In the region, I also find that more and more countries are learning more about the forex market — for example Myanmar and Viet Nam — where there are more and more business opportunities.
What will happen in the financial market in the next six months and how will it affect Viet Nam?
In the future, I feel China will continue devaluing the renminbi. They can widen the trading band or reduce interest rates to support GDP growth.
However, the more important thing is the possibility that the [US] Fed will hike interest rates in the next six months. Though the US has the biggest trade deficit in the world, it also has the biggest GDP in the world.
The US's GDP is US$16 trillion while China's is only close to $9 trillion. The rate of growth in China is higher than in the US. But in terms of size, nowhere can it compete.
The US dollar has started strengthening again. It was weak for six or seven years. At that time people will see investment pulled back to the US from Asia because of interest rates and the confidence in the US economy.
When the greenback is really strengthening by late 2016, there is a possibility that the investment here in Viet Nam will be pulled out by foreign companies. So Viet Nam should aware of it to be well-prepared for the development in the coming years.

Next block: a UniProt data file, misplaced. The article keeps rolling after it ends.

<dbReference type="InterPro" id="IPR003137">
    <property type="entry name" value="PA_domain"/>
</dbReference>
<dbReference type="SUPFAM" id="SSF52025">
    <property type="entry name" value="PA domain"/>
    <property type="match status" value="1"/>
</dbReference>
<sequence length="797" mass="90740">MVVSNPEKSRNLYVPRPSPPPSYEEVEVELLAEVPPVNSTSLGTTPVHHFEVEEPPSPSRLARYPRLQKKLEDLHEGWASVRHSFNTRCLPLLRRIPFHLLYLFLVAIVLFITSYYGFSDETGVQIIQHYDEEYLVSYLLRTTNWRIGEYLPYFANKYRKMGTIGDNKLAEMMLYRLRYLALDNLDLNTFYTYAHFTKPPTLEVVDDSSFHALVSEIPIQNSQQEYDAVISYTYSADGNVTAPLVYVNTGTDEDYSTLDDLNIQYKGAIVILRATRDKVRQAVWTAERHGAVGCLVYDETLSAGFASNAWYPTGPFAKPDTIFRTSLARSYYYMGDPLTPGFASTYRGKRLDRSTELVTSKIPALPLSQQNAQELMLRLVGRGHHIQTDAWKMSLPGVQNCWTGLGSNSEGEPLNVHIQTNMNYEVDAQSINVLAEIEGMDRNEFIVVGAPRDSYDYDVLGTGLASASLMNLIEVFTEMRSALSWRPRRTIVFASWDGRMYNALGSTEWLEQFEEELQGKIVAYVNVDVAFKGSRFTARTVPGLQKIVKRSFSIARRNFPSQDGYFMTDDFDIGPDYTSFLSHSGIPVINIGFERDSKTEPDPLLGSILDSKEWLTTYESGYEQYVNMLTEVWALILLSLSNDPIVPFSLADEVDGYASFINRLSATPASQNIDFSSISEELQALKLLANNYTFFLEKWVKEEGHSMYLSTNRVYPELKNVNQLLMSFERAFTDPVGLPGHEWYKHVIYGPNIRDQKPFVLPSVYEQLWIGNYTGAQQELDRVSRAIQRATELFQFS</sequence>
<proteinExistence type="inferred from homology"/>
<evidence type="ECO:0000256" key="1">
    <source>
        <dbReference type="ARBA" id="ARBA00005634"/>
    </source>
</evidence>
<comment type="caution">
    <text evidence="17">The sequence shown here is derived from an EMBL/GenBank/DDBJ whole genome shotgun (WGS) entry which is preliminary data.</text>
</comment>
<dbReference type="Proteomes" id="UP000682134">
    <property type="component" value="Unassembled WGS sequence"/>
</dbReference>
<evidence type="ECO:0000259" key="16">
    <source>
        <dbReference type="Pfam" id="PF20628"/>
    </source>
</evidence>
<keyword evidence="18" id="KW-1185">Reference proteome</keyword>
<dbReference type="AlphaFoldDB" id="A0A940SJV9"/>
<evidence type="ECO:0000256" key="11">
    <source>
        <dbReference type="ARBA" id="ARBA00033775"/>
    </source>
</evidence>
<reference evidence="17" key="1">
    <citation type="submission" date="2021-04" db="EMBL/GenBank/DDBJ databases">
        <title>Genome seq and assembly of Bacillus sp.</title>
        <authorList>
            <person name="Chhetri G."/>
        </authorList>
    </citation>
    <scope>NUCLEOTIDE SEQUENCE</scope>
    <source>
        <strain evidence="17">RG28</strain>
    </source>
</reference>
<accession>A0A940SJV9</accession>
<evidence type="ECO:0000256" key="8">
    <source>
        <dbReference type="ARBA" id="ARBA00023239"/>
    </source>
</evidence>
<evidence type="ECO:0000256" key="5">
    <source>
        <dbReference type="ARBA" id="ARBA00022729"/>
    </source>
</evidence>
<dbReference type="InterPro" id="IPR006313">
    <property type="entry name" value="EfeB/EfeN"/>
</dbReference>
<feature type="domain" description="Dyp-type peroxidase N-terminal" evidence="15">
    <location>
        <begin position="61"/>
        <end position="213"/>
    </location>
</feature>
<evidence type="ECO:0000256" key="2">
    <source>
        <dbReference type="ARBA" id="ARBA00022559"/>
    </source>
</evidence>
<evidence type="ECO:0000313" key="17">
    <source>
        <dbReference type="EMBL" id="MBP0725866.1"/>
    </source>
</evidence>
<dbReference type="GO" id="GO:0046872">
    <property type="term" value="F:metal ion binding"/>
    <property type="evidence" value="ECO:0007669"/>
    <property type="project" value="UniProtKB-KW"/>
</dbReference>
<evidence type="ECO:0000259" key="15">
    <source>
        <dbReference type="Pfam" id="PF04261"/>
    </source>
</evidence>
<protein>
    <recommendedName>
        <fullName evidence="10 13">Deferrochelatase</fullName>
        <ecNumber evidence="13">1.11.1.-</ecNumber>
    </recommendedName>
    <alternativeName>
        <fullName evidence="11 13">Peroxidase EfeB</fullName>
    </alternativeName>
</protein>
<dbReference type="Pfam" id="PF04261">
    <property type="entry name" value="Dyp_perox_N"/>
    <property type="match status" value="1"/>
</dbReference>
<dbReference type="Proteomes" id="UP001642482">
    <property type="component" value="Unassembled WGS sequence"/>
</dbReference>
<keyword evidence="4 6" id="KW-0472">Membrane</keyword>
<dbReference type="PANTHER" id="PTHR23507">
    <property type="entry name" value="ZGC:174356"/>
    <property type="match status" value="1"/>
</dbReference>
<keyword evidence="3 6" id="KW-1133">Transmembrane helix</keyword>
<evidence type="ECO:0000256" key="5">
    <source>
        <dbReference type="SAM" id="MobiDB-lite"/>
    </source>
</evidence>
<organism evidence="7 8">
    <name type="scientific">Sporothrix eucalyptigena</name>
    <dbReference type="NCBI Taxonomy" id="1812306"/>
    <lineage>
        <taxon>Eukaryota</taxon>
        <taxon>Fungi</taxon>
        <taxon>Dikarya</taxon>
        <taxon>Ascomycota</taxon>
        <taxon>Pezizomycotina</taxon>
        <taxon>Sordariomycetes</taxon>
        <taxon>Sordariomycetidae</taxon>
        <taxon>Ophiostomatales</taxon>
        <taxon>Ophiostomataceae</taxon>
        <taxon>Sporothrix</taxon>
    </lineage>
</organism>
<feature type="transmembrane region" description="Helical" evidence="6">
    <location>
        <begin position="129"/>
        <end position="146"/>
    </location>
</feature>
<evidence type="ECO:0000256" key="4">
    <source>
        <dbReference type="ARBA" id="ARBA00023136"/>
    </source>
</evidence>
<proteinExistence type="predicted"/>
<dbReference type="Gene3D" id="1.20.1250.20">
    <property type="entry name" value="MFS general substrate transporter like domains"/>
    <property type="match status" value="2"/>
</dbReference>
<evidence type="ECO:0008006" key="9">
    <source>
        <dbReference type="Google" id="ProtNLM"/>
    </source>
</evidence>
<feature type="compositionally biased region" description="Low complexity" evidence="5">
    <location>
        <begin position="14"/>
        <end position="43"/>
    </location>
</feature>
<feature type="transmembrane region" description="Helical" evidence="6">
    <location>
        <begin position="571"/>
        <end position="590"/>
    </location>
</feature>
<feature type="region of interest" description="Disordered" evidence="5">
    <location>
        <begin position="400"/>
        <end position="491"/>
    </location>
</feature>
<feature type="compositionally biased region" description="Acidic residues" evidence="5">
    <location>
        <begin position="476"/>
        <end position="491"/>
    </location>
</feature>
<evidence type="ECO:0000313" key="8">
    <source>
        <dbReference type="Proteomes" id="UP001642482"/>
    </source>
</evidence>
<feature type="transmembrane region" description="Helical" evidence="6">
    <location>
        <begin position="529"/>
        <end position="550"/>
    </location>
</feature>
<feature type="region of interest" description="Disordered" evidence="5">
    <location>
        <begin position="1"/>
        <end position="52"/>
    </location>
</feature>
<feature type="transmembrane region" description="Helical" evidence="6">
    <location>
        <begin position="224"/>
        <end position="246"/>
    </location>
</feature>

Local SMEs should learn more about the financial market. When people export overseas, they must learn the exchange rate between the greenback and the Viet Nam dong; if not, instead of making more money, they will lose more money.
The Viet Nam dong has fallen by 5 per cent this year against the US dollar as the Chinese devalued the yuan and the greenback was strengthening. The exporter must understand hedging if they want their business to succeed.
What is your assessment of the Vietnamese forex market?
I have been trading in the financial market for the last 10 years. When the whole world is opening up, all the people must understand about currencies before they get into the stock market or the real estate market.